If you think of the word “tough” and the first thing that comes to mind is a hockey player, we found someone that might change your mind.
Meet Holley Brooks.
She’s only 14 years old, but she’s been to St. Louis Children’s Hospital more times than she can count. At three, she was diagnosed with cancer and beat it. When she was 13, she began her second cancer battle, and before she could beat that, she was diagnosed with yet another form of cancer.
So on Monday afternoon, when she finished her last round of chemotherapy, it was worthy of a big celebration.
“She’s pretty tough, pretty strong,” said her mother, Kelly, who was surrounded by friends and family wearing “Hope for Holley” T-shirts.
We met Holley because Blues forwards Alexander Steen and Ryan Reaves visited St. Louis Children’s Hospital after practice Monday for a Flashes of Hope photo shoot. Flashes of Hope is a national nonprofit organization that brings professional photographers and make-up artists to children’s hospitals around the country to provide free uplifting portraits of children battling cancer. The photographs are intended to help the children feel better about their changing appearances.
“We got asked awhile ago to come out. It’s something I’ve done before and enjoy very much,” Steen said in between photos with children. “We’ve had a lot of fun with the kids so far today.”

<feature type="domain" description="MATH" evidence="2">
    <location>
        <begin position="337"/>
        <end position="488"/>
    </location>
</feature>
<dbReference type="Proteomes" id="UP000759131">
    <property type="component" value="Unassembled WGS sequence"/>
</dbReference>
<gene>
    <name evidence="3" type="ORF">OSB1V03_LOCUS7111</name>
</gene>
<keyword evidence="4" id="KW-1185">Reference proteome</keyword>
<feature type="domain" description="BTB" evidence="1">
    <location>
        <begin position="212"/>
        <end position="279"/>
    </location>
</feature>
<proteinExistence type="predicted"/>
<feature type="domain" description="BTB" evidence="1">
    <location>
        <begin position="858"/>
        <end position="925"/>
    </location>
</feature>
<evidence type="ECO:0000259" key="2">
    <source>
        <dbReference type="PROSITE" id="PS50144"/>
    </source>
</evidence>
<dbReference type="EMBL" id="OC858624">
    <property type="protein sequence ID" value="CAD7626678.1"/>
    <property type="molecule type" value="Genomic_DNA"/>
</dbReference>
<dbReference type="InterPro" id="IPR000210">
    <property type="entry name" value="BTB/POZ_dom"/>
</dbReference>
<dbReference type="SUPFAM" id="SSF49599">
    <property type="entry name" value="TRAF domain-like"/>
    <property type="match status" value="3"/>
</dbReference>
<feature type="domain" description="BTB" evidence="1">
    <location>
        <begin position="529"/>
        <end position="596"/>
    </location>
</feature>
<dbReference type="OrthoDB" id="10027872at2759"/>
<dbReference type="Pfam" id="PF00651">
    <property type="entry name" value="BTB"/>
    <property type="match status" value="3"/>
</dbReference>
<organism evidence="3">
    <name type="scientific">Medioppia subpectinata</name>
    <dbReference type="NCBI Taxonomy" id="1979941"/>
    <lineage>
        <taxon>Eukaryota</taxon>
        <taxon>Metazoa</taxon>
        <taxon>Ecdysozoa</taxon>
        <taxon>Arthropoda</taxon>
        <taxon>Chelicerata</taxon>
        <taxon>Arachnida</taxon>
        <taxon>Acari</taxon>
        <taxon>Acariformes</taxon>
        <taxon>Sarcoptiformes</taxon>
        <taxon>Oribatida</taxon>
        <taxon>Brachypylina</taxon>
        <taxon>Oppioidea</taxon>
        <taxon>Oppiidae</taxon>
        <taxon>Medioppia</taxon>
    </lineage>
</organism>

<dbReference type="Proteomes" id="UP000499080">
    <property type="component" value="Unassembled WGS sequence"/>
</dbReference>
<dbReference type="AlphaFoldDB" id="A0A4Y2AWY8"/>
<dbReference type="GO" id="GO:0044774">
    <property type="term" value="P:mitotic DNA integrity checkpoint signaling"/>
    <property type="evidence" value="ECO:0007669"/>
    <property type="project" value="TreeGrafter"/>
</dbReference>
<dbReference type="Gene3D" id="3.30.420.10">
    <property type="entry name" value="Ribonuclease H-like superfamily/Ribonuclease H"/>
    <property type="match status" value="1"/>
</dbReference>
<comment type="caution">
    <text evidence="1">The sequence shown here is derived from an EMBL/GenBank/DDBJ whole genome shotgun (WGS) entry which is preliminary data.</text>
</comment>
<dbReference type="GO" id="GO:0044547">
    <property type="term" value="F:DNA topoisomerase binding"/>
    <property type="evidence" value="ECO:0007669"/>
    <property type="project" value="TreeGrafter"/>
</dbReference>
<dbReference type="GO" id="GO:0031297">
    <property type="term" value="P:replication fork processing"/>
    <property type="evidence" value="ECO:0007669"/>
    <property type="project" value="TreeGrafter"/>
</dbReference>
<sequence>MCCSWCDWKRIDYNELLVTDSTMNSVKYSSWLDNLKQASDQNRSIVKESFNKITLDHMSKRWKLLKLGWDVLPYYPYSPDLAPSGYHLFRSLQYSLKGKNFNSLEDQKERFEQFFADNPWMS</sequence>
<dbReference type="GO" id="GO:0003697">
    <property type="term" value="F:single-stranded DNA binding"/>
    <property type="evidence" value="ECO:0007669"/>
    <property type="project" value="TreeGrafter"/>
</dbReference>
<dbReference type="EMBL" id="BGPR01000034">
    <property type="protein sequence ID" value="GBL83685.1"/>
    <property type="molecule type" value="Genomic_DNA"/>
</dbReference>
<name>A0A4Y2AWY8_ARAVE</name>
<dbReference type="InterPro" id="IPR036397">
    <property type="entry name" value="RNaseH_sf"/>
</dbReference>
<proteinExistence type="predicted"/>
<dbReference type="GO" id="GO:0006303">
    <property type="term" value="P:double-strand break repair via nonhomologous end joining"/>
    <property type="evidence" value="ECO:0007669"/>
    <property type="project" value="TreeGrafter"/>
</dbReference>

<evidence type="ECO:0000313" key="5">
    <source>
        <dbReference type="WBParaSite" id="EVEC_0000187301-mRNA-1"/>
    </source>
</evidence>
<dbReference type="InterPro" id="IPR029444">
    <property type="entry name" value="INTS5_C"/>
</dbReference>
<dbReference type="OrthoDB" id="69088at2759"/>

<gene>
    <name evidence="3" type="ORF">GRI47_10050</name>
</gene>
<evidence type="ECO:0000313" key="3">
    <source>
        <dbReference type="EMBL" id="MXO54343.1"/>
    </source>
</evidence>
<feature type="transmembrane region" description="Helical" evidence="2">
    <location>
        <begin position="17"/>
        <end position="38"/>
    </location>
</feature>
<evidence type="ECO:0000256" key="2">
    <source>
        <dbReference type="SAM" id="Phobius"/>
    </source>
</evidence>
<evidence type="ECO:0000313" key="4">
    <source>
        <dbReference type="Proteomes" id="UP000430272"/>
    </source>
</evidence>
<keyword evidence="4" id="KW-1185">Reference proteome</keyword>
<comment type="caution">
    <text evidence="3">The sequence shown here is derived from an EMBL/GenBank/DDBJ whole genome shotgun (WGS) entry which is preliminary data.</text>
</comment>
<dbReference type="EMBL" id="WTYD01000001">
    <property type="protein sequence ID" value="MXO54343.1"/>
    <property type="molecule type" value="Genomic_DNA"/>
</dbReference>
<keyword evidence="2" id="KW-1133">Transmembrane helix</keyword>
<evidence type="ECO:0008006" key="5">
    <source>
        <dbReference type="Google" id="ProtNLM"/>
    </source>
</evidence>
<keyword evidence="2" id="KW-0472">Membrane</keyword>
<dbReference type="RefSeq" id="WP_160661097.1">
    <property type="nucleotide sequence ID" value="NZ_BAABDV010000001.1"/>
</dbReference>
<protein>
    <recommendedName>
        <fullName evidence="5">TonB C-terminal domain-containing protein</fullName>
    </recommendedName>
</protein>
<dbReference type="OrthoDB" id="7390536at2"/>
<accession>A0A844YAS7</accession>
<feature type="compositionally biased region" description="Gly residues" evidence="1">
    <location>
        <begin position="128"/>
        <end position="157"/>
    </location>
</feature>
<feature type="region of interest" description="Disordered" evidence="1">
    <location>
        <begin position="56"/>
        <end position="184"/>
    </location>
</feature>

To celebrate Holley’s last chemotherapy treatment, which finished while she was posing for photos, Steen gave her his No. 20 jersey and signed it.
Holley is just one story. Ethan Saake is another. He was recently diagnosed with leukemia and has spent several weeks in the hospital. A hockey player himself for Fort Zumwalt North and the St. Peters Spirit, Saake was thrilled to sit down with Steen and Reaves, if only for 15 minutes.
“It’s just crazy to get to meet them,” Saake said. “You can’t really find the words to say, you get a little (messed) up. It’s a great experience, nonetheless. They were real nice.”
Each family photographed by Flashes of Hope receives a free photo package, which includes two 8x10 portraits, several 4x6 photos and a CD with more pictures. Often times, children are photographed with their families and biggest supporters. Monday, it was Steen and Reaves.
“We’ve seen a lot of smiles, a lot of bubbles flying through the air. It’s good to see kids that are hurting (get to) be kids and smile,” Reaves said. “We’ve seen some families that have had some tough days, and a couple that have had a tough day today, so just to get a little distraction and see the kids smile, it’s all worth it.”
Amanda Elliott, wife of Blues goaltender Brian Elliott, volunteers as the chapter director for Flashes of Hope and helps set up photo sessions with Blues players throughout the season. Although the photos are for the kids and their families, Amanda said Blues players get a lot out of it, too.
“Even though (these kids) are going through something really hard and challenging that we can’t even understand, they’re still just kids and are very present in the moment. Seeing their dignity and grace with how they’re handling everything, it’s really inspirational.
“Brian has done this a couple of times, and we’ve learned so much from the kids. They’re having fun, they’re here at the shoot and they’re treated like a (normal) kid. It’s a great experience and we have a great time. We love doing it.”
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